When an Activity first starts, the onCreate() method is called. The onCreate() method has a single parameter, a Bundle, which is null if this is a newly started Activity. If this Activity was killed for memory reasons and is now restarted, the Bundle contains the previous state information for this Activity so that it can reinitiate. It is appropriate to perform any setup, such as layout and data binding, in the onCreate() method. This includes calls to the setContentView() method.

Initializing and Retrieving Activity Data in onResume()

When the Activity reaches the top of the Activity stack and becomes the foreground process, the onResume() method is called. Although the Activity might not be visible yet to the user, this is the most appropriate place to retrieve any instances of resources (exclusive or otherwise) that theActivity needs to run. Often, these resources are the most process intensive, so we keep them around only while the Activity is in the foreground.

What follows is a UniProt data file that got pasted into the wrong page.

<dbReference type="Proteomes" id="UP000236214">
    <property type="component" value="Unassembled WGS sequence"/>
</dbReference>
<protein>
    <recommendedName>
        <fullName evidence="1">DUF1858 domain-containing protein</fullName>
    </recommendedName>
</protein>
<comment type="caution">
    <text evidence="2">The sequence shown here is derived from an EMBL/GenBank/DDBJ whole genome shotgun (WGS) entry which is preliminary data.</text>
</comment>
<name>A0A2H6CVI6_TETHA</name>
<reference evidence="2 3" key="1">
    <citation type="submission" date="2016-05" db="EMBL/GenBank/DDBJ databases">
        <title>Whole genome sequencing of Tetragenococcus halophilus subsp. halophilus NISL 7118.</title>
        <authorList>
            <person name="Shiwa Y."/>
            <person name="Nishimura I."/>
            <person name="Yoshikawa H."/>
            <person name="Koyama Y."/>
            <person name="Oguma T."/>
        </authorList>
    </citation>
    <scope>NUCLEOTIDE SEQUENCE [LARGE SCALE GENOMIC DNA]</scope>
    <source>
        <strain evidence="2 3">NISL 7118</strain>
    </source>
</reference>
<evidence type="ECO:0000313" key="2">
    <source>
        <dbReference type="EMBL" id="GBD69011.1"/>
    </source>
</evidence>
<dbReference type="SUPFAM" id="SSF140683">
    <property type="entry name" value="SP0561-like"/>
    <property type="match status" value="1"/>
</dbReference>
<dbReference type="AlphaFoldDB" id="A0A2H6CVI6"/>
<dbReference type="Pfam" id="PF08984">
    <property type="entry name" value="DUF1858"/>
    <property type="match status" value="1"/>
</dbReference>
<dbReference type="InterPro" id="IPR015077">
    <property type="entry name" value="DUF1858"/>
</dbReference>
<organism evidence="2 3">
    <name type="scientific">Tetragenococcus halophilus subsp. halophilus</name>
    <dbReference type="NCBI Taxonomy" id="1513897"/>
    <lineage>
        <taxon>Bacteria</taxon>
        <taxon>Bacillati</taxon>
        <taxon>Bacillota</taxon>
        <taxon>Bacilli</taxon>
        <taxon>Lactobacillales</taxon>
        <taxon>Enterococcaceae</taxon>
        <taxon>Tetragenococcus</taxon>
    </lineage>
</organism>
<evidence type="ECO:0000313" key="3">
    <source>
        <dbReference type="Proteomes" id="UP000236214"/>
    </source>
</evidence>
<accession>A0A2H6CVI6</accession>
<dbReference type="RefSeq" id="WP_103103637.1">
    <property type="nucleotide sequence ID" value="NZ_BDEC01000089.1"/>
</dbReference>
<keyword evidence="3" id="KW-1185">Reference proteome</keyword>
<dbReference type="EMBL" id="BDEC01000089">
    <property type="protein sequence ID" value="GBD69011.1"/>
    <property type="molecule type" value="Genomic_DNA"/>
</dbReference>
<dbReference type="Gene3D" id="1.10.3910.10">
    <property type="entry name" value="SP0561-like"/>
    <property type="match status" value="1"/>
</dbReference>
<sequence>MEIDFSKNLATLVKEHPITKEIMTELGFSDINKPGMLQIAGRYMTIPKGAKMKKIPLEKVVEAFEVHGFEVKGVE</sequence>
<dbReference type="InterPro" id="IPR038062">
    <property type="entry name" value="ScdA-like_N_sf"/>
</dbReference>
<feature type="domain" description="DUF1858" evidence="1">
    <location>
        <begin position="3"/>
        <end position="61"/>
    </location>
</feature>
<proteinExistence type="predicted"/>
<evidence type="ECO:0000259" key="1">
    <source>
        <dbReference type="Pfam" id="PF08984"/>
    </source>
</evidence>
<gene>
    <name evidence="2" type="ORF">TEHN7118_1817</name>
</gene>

Image Tip

The onResume() method is often the appropriate place to start audio, video, and animations.


Stopping, Saving, and Releasing Activity Data in onPause()

When another Activity moves to the top of the Activity stack, the current Activity is informed that it is being pushed down the Activity stack by way of the onPause() method.

Here, the Activity should stop any audio, video, and animations it started in the onResume() method. This is also where you must deactivate resources such as database Cursor objects or other objects that should be cleaned up should your Activity be terminated. The onPause() method may be the last chance for the Activity to clean up and release any resources it does not need while in the background. You need to save any uncommitted data here, in case your application does not resume. The system reserves the right to kill an Activity without further notice after the call ononPause().